The blessing of a jackhammer (and what that has to do with creating work you love)

road construction

There’s a big road construction project going on across the street from me. The last couple days have been filled with wave after wave of jackhammering.

There’s not much to do but tune it out, but every time it stops for an extended period of time I’m struck by how peaceful it feels. The silence is almost palpable.

Every time I experience that silence, I realize how much tension the jackhammer has been causing – both in my mind and my body. The silence feels like a little trip to the spa where that tension just drips away.

Sure, the incessant rattle of metal on concrete has been irritating, but it has also been a blessing.

Huh? How could a jackhammer be a blessing? Let me explain.

Quieting the jackhammer of the mind

Grating as it has been, the noise of the jackhammer has helped me experience the peace of the silence in a way I seldom do when the noise level outside is just at your standard urban hum.

Every time I feel that silence, I think, “Ohhhhh, that’s what’s there when the noise stops!”

That jackhammer and the silence in its absence is a perfect metaphor for what happens in our minds, and the peace and spaciousness that comes if we can quiet that mental jackhammer even just a little bit.

The jackhammer and the profound peace of its absence has been giving me a frame of reference – an experiential analogy, if you will – for what happens at an internal level, both with the noise we create in our minds and the potential for peace when we find ways to turn down the volume.

Recognizing the unacknowledged tension

One of the most striking things about the peace following the noise has been a realization of just how much tension I was holding in response to the jackhammer, even though I thought I was tuning it out.

It’s the same in our minds. Our thoughts create a tension in our minds we often don’t even realize is there. Maybe it’s the shrill underlying hum of a worry about the future, or rumination about what he did, or what she said, or how you screwed up.

Maybe it’s an ongoing battle with what is and an insistence that things should be different. Perhaps it’s just an addiction to going at mach speed without the ability to really relax.

Whatever it is, it frequently creates an underlying tension there that can suck your energy dry.

What jackhammering (and quiet) has to do with loving your work

The goal of getting Wild About Work isn’t just finding work you love. It’s also developing your capacity to fully experience the juice your work offers.

The tension and energy drain created by the jackhammer of our minds has a constricting effect. It makes us smaller and less open. It takes us out of flow, rather than helping us step into it.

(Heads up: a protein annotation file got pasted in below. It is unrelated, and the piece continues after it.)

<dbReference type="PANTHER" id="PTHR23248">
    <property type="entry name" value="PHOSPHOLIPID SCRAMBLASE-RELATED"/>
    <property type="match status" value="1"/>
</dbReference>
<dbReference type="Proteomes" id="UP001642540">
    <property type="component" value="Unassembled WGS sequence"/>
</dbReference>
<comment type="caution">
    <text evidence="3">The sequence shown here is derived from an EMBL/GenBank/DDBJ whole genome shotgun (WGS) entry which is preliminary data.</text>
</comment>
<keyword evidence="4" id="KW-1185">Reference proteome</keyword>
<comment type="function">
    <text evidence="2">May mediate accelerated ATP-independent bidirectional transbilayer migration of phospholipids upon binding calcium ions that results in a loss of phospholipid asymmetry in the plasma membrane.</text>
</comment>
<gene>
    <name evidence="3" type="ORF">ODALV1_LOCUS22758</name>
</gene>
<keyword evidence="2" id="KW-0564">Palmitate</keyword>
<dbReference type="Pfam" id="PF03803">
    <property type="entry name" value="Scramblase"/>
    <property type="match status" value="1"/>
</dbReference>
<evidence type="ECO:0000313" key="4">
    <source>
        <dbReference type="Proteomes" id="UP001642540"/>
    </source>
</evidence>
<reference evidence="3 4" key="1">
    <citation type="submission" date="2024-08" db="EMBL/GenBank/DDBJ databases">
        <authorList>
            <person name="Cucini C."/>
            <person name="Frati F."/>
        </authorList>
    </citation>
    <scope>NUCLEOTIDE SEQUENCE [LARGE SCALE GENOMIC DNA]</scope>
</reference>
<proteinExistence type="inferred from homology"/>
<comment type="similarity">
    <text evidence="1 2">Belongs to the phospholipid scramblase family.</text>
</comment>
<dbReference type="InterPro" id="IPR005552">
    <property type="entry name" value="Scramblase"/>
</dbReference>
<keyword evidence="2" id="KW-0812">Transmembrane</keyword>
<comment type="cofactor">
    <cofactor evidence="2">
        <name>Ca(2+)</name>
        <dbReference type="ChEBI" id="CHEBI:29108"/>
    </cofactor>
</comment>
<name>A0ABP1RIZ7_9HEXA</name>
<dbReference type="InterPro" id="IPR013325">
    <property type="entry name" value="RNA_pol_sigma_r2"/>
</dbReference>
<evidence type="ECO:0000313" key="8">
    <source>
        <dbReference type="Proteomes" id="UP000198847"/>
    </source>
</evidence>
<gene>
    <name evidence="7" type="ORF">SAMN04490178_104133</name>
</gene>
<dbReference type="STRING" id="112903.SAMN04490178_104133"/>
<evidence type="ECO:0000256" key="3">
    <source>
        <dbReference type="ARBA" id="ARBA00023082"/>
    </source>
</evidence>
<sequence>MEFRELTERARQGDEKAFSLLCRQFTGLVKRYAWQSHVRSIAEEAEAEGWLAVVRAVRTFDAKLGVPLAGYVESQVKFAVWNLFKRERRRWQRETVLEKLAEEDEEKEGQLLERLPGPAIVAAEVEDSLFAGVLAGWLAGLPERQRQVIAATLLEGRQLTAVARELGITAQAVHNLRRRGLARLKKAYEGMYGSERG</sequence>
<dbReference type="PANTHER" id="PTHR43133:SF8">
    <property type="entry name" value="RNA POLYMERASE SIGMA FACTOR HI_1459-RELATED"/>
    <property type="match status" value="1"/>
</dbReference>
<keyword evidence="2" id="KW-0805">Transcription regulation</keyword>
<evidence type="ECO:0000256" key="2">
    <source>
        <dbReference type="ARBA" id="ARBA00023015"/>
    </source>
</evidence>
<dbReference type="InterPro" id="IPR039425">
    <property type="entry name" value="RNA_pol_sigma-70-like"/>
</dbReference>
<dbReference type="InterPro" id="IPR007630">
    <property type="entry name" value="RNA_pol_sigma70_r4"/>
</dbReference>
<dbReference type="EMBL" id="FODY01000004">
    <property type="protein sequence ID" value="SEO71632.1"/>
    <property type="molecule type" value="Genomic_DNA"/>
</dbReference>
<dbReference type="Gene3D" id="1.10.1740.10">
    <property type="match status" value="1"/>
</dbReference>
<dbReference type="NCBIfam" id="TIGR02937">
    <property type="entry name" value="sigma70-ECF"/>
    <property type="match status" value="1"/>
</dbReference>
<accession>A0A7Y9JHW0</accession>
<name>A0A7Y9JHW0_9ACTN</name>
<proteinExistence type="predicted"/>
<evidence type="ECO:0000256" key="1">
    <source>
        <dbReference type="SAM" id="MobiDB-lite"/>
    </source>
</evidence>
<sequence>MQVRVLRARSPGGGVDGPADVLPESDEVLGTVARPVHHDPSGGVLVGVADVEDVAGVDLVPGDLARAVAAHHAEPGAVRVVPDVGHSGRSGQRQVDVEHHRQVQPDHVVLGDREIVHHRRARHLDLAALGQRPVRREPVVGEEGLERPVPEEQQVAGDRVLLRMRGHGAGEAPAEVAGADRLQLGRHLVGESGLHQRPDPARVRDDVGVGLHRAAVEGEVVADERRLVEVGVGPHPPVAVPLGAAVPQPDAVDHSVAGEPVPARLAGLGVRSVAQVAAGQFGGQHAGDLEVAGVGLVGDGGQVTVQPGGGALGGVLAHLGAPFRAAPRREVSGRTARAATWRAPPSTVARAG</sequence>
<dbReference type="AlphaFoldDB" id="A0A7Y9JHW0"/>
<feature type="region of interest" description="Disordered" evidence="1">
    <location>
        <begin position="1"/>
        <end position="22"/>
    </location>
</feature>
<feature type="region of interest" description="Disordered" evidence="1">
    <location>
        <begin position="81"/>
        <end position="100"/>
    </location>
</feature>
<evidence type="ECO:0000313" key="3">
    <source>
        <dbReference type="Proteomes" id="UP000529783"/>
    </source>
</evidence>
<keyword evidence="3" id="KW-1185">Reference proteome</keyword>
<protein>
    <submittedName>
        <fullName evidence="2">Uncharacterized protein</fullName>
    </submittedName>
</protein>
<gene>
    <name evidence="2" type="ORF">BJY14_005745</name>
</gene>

The benefit of toning down that internal jackhammer is twofold. First, you reduce the energy drain it causes. And second, the more you can do to quiet that internal jackhammer, the more internal space you have to experience the good stuff.

How to turn down your mental jackhammer

In the Wild About Work model, one of the basic foundational pieces is some kind of grounding practice (or even better, several grounding practices).

There are a bazillion different ways to turn down the volume on that internal jackhammer. I’ll dive more deeply into a few of them in future posts, but for now here’s a handful:

Mindfulness: This is simply pulling yourself back from whatever wild gyrations your mind is doing in the past and/or future and experiencing what is happening right here, right now, without overlaying a story.

Meditation: A regular meditation practice – even just a few minutes per day – can have a profound effect on the noise in your mind. You can use it both as a regular practice and as a way to ground throughout your day.

Breathing: Your breath is a great tool for getting out of your mental noise and into the present moment. Try simply focusing on your breath for sixty seconds at various intervals throughout the day.

With any of these, try to take an approach of softening, rather than effort to make something happen. An effort to relax only contributes more tension to the mix.

Try this: Here’s an experiment for the next week, if you’re up for it. Every once in a while throughout your day, stop and notice. Are you grounded and present? Are you spooled up and tense? Just notice. No judgment.